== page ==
The other key part of my role is about looking towards the future – both short and long term – to ensure that we continue to deliver energy in a way that gives the best possible deal for our customers. This includes looking at how we can use our infrastructure to transport and store new forms of energy, such as hydrogen, a gas which could help us to meet the carbon challenge of 2050 whilst keeping costs down for our customers. Another exciting area that we’re exploring right now is how we can use gas to power transport and the role that our network could play as part of that. There’s a huge amount of opportunity in this area and an exciting time for the industry as we work together shape a sustainable and affordable energy future.
An open door policy
One of the most valuable things that I have learnt in my career is to be open, honest and accessible to your team. My door is always open and colleagues throughout the business can come up to me at any time and ask me a question. The benefits of this are huge – it builds trust with colleagues, encourages effective communication and ensures that you stay in touch with real business issues.
At NGN we have a workforce of over 2,000 colleagues, covering a vast geographical area. It’s not possible to see everyone all the time, so I introduced a regular business call where all colleagues are invited to dial in and hear me share important business news. I do the call from a different location in the network each time. One month I might be in one of our depots, or another time I could be at our Head Office. Colleagues are encouraged to ask questions which I always endeavour to answer honestly and openly.
The time is now
There are so many opportunities for young people in the sector now. You can see this at NGN where over half of our colleagues are now 40 or under, a statistic that has flipped on its head over the last few years.
We’re at a crucial point in the history of energy and now is the perfect time for someone considering their career, or even a career change, to look at the gas industry. Technology is moving at such a rapid place. Set this against the challenging political climate, and not only the gas industry, but the sector as a whole, is a very interesting and dynamic place to work.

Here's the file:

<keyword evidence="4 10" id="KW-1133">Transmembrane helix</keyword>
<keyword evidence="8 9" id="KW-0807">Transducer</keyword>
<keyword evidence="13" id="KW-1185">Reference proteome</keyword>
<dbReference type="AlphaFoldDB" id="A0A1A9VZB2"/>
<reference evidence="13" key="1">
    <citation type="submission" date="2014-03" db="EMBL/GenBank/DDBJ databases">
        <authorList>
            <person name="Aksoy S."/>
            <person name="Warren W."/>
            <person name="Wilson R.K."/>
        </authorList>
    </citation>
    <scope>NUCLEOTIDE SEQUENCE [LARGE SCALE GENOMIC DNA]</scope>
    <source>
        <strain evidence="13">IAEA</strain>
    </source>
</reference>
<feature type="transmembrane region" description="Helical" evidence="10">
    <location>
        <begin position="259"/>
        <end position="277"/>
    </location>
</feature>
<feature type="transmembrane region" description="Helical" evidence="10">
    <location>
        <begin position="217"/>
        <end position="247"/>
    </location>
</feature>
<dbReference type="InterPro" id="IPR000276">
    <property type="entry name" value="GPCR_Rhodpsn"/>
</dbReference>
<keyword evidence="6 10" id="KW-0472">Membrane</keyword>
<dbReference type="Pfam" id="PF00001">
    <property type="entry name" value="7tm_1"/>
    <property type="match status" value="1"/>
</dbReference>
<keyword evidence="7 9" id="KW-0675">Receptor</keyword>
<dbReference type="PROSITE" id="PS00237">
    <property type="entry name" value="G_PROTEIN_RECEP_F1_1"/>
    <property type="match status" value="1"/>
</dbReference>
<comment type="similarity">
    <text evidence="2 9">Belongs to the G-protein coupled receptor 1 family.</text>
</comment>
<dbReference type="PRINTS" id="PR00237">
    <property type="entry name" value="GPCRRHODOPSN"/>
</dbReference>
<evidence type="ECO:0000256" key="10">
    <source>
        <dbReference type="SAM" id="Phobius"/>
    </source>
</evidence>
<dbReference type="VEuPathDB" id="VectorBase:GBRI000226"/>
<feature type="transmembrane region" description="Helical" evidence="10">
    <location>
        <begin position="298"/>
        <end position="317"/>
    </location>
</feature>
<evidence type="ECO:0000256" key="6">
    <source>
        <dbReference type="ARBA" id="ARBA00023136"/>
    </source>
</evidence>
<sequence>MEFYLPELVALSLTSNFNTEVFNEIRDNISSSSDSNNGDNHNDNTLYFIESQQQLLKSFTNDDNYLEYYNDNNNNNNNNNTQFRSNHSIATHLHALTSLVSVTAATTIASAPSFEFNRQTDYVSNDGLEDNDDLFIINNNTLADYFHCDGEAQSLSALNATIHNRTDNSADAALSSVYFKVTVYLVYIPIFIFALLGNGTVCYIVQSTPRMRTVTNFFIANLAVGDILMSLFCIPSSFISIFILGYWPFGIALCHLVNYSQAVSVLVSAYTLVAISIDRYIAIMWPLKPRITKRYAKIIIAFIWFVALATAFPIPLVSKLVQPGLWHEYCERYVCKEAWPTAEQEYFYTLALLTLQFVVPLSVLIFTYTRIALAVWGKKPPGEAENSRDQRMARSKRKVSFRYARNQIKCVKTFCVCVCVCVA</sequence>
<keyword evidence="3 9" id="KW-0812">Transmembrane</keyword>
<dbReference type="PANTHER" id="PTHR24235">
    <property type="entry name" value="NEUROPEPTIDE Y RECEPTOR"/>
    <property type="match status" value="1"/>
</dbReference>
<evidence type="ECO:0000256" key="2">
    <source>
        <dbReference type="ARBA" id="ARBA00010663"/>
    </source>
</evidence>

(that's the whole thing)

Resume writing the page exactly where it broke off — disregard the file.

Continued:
Moving up from an apprenticeship role to a CEO position takes tenacity, but it makes the job easier once you get there because you’re carrying vast experience with you. Starting at the bottom means you learn every aspect of a business. It really changes you as an individual. Not only do you carry that knowledge with you from step to step, but you’ll also get to meet a lot of amazing people on your journey.
Encouraging my daughter to get an apprenticeship
I’m encouraging one of my daughters to get an apprenticeship because I think it’s a great way to get a head start in the field that you want to work in. Even if you don’t know exactly what you want to do, the on the job training will give you transferable skills that you’ll find invaluable throughout your career. Today, there’s a wide range of opportunities including practical as well as office based roles. For example, last year, as well as taking on several talented operational apprentices, we also recruited office based apprenticeships – from business management to communications.
There’s so much investment going into the apprenticeship program, it’s a great way for young people to get into an organisation, show what they can do and progress from there. I wanted to be a general foreman by the time I was 40 and actually by that point I was managing director.
You can achieve anything in life if you put your mind to it.